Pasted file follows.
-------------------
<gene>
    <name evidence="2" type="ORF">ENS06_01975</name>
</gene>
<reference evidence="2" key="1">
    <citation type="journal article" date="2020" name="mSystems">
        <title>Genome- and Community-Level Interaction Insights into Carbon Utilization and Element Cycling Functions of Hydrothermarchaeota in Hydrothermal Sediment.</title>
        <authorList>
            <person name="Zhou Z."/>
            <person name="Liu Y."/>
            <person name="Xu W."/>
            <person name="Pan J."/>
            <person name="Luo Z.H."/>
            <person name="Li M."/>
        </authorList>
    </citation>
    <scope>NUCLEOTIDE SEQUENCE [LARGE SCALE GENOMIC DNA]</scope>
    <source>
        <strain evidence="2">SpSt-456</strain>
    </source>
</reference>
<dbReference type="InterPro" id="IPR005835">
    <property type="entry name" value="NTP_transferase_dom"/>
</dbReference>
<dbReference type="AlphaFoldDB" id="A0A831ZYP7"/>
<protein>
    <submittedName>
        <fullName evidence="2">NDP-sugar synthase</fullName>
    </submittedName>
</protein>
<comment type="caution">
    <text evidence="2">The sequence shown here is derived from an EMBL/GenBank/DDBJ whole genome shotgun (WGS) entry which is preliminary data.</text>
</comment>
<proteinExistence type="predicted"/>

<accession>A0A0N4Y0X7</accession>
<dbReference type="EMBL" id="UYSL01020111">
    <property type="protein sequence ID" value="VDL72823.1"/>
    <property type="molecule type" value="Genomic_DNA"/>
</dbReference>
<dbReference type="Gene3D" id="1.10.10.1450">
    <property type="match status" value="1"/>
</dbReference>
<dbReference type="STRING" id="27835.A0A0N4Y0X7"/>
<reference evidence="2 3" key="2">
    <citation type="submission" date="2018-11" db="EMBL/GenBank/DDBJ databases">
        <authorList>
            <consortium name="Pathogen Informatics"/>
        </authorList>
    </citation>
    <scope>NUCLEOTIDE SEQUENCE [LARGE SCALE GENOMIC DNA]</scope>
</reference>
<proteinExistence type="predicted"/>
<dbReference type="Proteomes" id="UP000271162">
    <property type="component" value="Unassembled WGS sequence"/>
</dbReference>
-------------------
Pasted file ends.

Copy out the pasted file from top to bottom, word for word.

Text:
<gene>
    <name evidence="2" type="ORF">ENS06_01975</name>
</gene>
<reference evidence="2" key="1">
    <citation type="journal article" date="2020" name="mSystems">
        <title>Genome- and Community-Level Interaction Insights into Carbon Utilization and Element Cycling Functions of Hydrothermarchaeota in Hydrothermal Sediment.</title>
        <authorList>
            <person name="Zhou Z."/>
            <person name="Liu Y."/>
            <person name="Xu W."/>
            <person name="Pan J."/>
            <person name="Luo Z.H."/>
            <person name="Li M."/>
        </authorList>
    </citation>
    <scope>NUCLEOTIDE SEQUENCE [LARGE SCALE GENOMIC DNA]</scope>
    <source>
        <strain evidence="2">SpSt-456</strain>
    </source>
</reference>
<dbReference type="InterPro" id="IPR005835">
    <property type="entry name" value="NTP_transferase_dom"/>
</dbReference>
<dbReference type="AlphaFoldDB" id="A0A831ZYP7"/>
<protein>
    <submittedName>
        <fullName evidence="2">NDP-sugar synthase</fullName>
    </submittedName>
</protein>
<comment type="caution">
    <text evidence="2">The sequence shown here is derived from an EMBL/GenBank/DDBJ whole genome shotgun (WGS) entry which is preliminary data.</text>
</comment>
<proteinExistence type="predicted"/>

<accession>A0A0N4Y0X7</accession>
<dbReference type="EMBL" id="UYSL01020111">
    <property type="protein sequence ID" value="VDL72823.1"/>
    <property type="molecule type" value="Genomic_DNA"/>
</dbReference>
<dbReference type="Gene3D" id="1.10.10.1450">
    <property type="match status" value="1"/>
</dbReference>
<dbReference type="STRING" id="27835.A0A0N4Y0X7"/>
<reference evidence="2 3" key="2">
    <citation type="submission" date="2018-11" db="EMBL/GenBank/DDBJ databases">
        <authorList>
            <consortium name="Pathogen Informatics"/>
        </authorList>
    </citation>
    <scope>NUCLEOTIDE SEQUENCE [LARGE SCALE GENOMIC DNA]</scope>
</reference>
<proteinExistence type="predicted"/>
<dbReference type="Proteomes" id="UP000271162">
    <property type="component" value="Unassembled WGS sequence"/>
</dbReference>